Gleneagles Community Centre, West Vancouver, British Columbia
Facing onto Marine Drive in West Vancouver, a dramatically picturesque suburban community about 30 minutes from downtown Vancouver, the new Gleneagles Community Centre occupies a narrow site along the highway. The most striking element in this design is the enormous timber roof that folds over the robust concrete and glass building in both a protective and dramatic gesture to the surrounding landscape. In 2000, Patkau Architects was selected to design the first new community facility in West Vancouver in more than 20 years. Principal John Patkau explains, “We wanted it to have a very public character, so we set it close to the road. We did what we could to make it civic in a suburban context.” Determining the location and siting for the 24,000-square-foot community centre was challenging and required carving out a public niche in a private landscape. Surrounded by dense trees and encroaching landscape, the site has close adjacencies to Gleneagles Golf Course to the west and a visually unappealing electrical substation across busy Marine Drive to the east.
In the entry courtyard, rainwater is collected from the giant roof and expressed in a simple water feature surrounded by covered seating areas. The main floor reception foyer draws the visitor into the core of the activity, with glazed views into the main space–a large three-storey gymnasium. Bright colours add to the feeling of pure geometry and modern design. A variety of tactile finishes distinguishes the spaces from one another while conveying a sense of playfulness in the building. A freestanding timber meeting room divides the entry area and gives a sense of intimacy to the small fireplace lounge beyond. Despite being completed for nearly two years, this promised hearth, so key to the organization of the entry foyer, is still absent due to problems with the design and installation of protective glass.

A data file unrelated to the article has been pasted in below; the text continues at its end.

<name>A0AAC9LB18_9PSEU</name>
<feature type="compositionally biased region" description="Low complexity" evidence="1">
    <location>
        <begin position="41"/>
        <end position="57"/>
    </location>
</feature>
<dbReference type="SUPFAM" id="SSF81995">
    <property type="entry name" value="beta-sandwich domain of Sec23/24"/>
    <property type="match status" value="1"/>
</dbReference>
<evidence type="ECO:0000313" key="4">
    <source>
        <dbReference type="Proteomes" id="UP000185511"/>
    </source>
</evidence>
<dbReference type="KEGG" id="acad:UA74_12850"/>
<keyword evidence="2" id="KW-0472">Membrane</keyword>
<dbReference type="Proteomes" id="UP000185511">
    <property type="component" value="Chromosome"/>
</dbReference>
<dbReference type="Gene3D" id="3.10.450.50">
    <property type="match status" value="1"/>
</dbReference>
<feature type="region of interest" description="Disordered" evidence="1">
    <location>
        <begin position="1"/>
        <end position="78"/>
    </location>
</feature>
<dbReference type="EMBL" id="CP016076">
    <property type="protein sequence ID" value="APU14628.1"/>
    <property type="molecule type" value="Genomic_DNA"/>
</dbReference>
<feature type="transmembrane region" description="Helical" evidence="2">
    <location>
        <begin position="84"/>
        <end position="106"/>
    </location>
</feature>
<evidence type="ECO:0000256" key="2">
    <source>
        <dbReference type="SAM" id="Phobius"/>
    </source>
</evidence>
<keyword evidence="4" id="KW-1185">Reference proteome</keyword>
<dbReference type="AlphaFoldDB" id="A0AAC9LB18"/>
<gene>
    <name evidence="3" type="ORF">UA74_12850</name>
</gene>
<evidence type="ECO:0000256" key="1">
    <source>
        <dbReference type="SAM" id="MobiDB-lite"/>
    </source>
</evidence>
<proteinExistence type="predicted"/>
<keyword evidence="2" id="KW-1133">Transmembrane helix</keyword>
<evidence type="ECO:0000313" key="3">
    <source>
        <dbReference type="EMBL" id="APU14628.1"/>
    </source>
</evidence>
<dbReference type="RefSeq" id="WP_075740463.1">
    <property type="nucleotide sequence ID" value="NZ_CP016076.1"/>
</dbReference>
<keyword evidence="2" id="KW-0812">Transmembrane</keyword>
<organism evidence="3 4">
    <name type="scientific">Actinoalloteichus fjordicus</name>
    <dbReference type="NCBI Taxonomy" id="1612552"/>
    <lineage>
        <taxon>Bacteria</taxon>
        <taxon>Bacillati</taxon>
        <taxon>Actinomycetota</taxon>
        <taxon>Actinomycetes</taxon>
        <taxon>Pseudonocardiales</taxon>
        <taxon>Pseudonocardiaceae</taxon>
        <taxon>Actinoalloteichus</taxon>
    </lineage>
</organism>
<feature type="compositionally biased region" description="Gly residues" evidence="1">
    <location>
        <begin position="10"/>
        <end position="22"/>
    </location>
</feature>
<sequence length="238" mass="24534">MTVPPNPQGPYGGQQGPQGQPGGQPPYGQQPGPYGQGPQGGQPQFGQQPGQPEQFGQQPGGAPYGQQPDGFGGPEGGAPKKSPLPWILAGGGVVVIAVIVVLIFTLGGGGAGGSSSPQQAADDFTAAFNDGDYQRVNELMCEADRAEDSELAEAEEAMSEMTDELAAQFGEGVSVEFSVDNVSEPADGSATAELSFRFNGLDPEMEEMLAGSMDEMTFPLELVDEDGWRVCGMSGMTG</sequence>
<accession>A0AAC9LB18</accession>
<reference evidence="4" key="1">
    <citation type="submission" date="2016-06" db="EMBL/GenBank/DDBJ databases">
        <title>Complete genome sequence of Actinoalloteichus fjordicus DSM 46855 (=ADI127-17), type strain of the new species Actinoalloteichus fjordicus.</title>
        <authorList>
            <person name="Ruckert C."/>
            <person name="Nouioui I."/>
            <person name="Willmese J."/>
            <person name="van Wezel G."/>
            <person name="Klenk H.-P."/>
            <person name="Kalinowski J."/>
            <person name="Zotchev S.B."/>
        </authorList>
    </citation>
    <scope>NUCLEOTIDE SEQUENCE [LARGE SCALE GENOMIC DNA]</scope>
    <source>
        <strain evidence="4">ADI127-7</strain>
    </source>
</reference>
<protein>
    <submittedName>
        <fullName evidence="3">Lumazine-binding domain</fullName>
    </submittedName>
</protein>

The main floor childcare facility is an intimate, welcoming space for children featuring an exposed timber ceiling, which slopes down to a row of windows with views to the outdoors. Exposed concrete columns and brick walls are balanced with bright colours and plenty of natural light. This contrasts with the youth centre on the lower level, a small and rather uninspiring room for teens. Relegated to a tiny room within a spine of service spaces across from the main gymnasium, it would have benefitted from windows and outdoor space. However, at the opposite end of this floor, the art studio and adjacent workshop occupy two large well-organized spaces. They are filled with natural light and open up to an outdoor courtyard, allowing access to plenty of fresh air and suitable for creating large artworks.
A geometric punched opening in the robust concrete wall of the gymnasium allows unexpected views into the main space from the landing leading to the top floor, providing a dynamic material juxtaposition of solid and void. The top floor houses staff and counselling offices along with a sizeable fitness studio characterized primarily by the exposed timber soffit of the dramatically arching ceiling. The fitness studio connects visually and acoustically with the cavernous space of the gymnasium, overlooking the activities below. Although noise and music levels from the gymnasium and fitness studio can be mutually disruptive, these areas of overlap provoke interaction and community in which is, after all, a community centre. The open views and acoustic blending between the spaces reinforce the role of this building as a theatre for performance and experimentation for all ages and ability levels.